From a horological viewpoint, the Chopard Alpine Eagle 41 XPS (ref. 298623-3001) is the most sophisticated model in the collection inspired by the 1980s St. Moritz. Yes, there’s a tourbillon in this line. There’s also the Cadence 8HF version with a lighting-fast-beating 8Hz movement. But the 41 XPS is the most refined one in my opinion. That’s due to the self-winding 4Hz caliber L.U.C 96.40-L that beats inside the 41 × 8mm case — more about that later. The 176-part automatic movement packs a very healthy 65-hour power reserve thanks to two stacked barrels. It also has a slim 3.3mm profile, is COSC certified, features a micro-rotor, and also bears the prestigious Poinçon de Genève. That quality seal says something about the exquisite hand-finished parts of the watch, but the Poinçon de Genève requirements also subject every watch to five tests to ensure its quality and reliability.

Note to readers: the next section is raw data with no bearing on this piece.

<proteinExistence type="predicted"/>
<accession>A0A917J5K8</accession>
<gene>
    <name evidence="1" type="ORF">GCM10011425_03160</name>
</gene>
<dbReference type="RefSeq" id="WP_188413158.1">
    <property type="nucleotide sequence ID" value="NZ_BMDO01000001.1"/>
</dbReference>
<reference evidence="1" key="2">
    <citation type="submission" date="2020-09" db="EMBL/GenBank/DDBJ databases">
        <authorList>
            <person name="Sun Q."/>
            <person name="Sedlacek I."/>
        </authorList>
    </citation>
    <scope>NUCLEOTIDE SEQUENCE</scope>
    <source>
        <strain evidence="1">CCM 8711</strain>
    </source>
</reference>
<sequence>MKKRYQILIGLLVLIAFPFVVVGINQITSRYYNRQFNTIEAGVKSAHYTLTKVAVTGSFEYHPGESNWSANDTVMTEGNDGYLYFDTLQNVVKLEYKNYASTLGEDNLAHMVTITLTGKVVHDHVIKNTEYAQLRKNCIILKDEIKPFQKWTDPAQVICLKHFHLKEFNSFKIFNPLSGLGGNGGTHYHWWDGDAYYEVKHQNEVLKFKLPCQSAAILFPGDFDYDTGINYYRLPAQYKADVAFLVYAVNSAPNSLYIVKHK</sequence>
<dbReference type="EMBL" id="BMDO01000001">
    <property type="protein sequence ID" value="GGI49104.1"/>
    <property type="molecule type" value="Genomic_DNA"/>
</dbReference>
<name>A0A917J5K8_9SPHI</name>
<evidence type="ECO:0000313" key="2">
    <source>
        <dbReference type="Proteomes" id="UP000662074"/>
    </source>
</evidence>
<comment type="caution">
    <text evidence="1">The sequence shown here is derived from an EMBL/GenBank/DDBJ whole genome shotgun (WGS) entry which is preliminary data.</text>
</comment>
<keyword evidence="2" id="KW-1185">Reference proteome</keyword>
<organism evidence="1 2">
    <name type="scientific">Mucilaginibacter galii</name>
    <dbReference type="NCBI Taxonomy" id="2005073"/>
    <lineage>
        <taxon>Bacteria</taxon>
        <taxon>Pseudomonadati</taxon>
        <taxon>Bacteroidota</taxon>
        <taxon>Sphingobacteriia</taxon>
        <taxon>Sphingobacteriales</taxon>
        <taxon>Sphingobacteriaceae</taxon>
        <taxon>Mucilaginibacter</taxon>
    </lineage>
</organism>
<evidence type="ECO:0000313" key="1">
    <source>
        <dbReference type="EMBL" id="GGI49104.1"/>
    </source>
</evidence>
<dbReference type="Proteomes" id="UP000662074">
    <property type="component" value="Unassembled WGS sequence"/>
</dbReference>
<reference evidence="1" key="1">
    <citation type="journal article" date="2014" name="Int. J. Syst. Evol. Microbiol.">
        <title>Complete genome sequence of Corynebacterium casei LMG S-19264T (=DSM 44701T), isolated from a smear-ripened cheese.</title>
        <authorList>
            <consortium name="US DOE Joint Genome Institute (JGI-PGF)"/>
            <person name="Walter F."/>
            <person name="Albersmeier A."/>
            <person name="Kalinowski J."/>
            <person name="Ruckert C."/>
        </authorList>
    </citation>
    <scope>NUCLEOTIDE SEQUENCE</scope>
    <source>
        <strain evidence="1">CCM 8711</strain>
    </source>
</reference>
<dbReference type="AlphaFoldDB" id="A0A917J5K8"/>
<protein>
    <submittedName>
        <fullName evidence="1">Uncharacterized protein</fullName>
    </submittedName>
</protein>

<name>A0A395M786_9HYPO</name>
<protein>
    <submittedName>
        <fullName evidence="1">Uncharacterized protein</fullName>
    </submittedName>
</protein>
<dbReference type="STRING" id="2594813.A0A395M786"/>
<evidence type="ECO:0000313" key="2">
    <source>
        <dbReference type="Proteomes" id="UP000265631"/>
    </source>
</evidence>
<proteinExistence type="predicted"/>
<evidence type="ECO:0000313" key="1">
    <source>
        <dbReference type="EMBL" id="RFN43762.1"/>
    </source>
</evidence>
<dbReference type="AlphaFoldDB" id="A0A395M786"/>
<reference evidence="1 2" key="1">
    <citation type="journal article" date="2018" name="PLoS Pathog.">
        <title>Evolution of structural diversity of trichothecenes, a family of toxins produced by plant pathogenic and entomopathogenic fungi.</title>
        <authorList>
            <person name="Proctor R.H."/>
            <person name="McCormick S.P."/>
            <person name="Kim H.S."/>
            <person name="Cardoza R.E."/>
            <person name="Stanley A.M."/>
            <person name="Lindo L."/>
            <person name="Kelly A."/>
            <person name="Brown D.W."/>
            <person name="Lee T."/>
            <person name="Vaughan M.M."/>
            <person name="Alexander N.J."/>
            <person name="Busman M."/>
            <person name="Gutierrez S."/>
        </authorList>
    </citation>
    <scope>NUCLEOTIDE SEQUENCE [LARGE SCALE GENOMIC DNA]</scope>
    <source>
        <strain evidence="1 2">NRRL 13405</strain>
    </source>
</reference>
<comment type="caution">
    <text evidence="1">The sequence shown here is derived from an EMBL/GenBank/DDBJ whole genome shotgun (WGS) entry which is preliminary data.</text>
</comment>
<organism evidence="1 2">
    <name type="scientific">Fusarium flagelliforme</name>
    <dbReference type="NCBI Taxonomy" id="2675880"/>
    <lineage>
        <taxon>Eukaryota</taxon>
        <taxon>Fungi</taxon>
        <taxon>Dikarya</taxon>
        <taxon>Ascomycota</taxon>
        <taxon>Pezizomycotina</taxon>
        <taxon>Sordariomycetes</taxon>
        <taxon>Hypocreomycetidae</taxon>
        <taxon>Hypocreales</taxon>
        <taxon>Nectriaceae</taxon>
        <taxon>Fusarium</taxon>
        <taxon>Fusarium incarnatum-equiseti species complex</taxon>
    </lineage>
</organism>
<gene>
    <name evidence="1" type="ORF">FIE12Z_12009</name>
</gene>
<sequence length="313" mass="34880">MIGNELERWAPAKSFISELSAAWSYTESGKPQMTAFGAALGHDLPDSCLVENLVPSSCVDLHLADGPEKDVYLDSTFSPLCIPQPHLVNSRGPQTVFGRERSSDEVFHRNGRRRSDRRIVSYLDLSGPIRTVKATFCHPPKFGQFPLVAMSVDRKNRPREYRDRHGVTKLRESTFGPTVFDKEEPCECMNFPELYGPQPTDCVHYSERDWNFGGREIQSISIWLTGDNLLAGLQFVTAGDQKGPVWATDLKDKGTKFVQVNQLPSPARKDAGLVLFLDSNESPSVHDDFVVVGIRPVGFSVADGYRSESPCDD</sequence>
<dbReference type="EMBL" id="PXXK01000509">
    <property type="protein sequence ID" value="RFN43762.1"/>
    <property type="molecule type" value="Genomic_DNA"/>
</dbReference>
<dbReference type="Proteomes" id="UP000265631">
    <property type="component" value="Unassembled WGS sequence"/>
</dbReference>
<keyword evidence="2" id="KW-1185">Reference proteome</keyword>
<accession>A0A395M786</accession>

The Alpine Eagle 41 XPS has a price of €24,400 / US$22,500, and when you look at the slim micro-rotor movement inside and consider the fact that the watch bears the Poinçon de Genève, it does live up to its €20K+ price. But how does it fare when you wear it?
Fly like an eagle